Wednesday, October 8, 2008
David Reilly Catches On
"Banks are looking for relief in all kinds of places. While the bailout plan has garned the most attention, banks also want the government to twist accounting rules so that they don't necessarily have to recognize some losses that would dent capital. ... It shows, though, that banks still refuse to acknowledge that they made bad investment decisions. They keep hoping markets will rebound and losses will go away. ... As the credit crunch grows longer in the tooth, it is becoming more apparent that banks are sitting on big losses that won't bounce back. So auditors are increasingly pressing banks to face up to them. ... SEC officials met with the ABA and auditors Thursday to hear the arguments. An official said the agency was looking to hear all views so that it could reach 'reasonable judgments' on the use of market-value accounting. That's fair, but the SEC shouldn't give the banks any wiggle room. Banks blew it when they made these investments. They should now come clean with investors", my emphasis, David Reilly (DR) at the WSJ, 26 September 2008.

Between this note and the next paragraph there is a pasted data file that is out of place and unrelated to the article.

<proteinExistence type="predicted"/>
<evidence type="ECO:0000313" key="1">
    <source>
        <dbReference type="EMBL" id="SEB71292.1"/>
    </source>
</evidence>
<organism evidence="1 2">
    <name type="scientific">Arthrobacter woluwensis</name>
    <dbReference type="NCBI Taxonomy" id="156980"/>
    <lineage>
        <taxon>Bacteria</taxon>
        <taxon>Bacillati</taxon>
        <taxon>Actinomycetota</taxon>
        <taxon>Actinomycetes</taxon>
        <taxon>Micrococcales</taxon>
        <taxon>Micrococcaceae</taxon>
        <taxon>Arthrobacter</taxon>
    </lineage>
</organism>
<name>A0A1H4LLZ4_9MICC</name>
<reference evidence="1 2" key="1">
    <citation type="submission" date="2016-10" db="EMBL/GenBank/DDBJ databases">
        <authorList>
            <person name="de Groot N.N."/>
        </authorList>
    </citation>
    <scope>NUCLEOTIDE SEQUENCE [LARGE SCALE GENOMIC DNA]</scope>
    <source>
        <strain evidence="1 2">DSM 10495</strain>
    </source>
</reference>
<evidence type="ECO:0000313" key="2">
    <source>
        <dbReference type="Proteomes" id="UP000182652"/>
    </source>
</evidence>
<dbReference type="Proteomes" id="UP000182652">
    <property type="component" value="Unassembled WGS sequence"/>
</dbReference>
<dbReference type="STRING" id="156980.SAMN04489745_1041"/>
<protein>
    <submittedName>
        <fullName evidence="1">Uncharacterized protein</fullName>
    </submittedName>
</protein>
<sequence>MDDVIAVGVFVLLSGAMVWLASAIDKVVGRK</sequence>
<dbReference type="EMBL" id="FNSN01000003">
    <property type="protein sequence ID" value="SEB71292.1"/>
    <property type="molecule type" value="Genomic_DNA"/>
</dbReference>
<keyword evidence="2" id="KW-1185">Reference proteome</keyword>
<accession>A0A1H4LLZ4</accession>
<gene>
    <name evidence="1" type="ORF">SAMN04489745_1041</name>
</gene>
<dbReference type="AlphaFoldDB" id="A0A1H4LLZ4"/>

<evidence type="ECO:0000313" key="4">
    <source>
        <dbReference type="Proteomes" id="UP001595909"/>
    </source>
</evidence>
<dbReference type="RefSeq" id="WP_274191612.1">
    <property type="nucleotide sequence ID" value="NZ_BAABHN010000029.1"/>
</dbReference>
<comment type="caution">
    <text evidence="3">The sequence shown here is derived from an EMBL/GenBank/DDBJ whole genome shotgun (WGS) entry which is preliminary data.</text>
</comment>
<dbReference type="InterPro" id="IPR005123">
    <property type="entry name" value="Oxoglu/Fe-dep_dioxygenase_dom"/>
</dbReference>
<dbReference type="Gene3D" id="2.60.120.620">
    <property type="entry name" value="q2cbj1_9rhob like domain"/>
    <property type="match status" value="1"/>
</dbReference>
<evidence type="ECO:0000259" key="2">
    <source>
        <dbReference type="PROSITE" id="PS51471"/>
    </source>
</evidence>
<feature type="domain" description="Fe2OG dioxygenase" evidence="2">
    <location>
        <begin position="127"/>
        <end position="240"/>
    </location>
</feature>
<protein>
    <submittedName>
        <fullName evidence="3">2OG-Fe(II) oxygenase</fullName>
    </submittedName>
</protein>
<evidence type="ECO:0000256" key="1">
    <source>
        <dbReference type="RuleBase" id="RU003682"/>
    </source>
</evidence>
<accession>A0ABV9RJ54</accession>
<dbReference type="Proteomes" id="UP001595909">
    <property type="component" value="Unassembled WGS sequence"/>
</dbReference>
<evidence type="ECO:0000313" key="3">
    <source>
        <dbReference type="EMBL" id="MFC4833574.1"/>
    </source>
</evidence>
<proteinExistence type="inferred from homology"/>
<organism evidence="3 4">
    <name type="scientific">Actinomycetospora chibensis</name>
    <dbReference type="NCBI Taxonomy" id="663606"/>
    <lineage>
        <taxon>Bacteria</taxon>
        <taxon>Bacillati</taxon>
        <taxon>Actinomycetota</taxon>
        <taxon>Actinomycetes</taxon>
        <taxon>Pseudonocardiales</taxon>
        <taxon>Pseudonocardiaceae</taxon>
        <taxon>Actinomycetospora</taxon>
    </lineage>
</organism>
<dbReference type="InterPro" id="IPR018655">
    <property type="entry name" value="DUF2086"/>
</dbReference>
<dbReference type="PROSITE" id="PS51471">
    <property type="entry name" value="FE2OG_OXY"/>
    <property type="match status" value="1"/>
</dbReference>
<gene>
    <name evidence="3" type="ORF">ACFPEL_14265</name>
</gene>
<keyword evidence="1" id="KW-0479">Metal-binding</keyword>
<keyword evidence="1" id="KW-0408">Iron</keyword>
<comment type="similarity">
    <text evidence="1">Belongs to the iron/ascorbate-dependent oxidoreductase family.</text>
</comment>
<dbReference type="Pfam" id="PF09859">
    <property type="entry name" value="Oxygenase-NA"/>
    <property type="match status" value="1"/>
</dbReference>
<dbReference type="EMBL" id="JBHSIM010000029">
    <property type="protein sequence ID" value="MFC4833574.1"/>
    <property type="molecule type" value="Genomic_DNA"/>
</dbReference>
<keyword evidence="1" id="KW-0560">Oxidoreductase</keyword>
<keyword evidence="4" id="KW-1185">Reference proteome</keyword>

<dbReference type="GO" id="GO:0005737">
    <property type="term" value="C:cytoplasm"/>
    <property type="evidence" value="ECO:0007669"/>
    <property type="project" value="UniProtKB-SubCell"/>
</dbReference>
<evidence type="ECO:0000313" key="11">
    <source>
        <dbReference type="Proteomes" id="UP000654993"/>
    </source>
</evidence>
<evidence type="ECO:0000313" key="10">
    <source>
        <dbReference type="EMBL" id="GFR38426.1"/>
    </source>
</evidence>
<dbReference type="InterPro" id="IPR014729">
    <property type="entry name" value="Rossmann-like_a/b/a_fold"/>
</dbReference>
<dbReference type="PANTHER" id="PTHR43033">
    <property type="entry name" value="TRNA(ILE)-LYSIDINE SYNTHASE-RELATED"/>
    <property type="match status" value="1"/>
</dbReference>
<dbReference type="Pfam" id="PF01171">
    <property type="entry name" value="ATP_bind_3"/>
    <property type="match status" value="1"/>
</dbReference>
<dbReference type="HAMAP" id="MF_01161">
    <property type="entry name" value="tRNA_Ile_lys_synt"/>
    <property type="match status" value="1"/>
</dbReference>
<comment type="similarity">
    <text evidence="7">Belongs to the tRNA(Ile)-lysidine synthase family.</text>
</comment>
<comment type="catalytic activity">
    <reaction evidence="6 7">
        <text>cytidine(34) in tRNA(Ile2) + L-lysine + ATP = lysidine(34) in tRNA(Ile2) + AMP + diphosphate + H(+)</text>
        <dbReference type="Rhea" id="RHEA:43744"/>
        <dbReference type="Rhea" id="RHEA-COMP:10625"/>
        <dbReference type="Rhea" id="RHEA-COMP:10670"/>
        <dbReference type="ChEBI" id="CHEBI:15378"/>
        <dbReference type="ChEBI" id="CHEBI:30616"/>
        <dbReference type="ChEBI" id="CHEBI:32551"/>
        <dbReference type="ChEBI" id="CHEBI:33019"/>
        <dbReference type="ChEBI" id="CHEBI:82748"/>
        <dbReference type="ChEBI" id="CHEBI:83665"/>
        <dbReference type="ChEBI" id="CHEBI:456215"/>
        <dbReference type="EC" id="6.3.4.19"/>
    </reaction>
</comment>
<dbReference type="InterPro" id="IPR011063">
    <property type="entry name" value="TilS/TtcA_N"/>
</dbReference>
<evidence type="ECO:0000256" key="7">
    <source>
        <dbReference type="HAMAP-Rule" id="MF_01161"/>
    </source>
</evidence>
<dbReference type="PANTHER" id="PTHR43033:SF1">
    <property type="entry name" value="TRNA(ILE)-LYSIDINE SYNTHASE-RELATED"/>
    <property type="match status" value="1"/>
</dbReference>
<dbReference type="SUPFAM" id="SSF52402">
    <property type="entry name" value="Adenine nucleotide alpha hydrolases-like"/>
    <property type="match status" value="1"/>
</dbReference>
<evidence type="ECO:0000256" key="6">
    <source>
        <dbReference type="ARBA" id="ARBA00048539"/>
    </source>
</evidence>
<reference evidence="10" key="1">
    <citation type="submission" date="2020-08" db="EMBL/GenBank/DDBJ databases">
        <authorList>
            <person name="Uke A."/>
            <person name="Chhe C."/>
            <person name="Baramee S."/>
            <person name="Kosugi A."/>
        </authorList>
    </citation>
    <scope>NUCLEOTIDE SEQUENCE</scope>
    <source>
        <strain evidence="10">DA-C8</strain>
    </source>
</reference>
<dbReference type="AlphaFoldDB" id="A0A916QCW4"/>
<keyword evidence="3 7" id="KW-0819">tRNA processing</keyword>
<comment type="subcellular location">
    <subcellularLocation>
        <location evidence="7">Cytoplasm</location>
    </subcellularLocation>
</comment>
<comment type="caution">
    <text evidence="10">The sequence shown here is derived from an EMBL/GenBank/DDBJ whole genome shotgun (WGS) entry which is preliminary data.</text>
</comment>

Part of banks' problem is: their cost accounting is terrible. Many, perhaps most banks, don't know which products they sell are profitable. See my 3 September 2008 post about UBS for example. Joe Jett (JJ), who I've discussed before, was accused of committing a $335 million fraud. Giving Kidder Peabody (KP) every benefit of any doubt, KP didn't understand JJ's business was not profitable! Note, it's KP I give the benefit of the doubt. I never saw any evidence JJ did anything wrong. Chris Cox's (CC) SEC is a joke. There are no "reasonable" arguments. CC should have told the bankers in the room, "Bubbies, learn the Fifth Amendment. Shut up. You're out of here. I referred your: bank, CFO and controller to the SDNY US Attorney's Office, Mike Garcia personally. I will ride herd on him until he indicts you all. That's it. This meeting is over".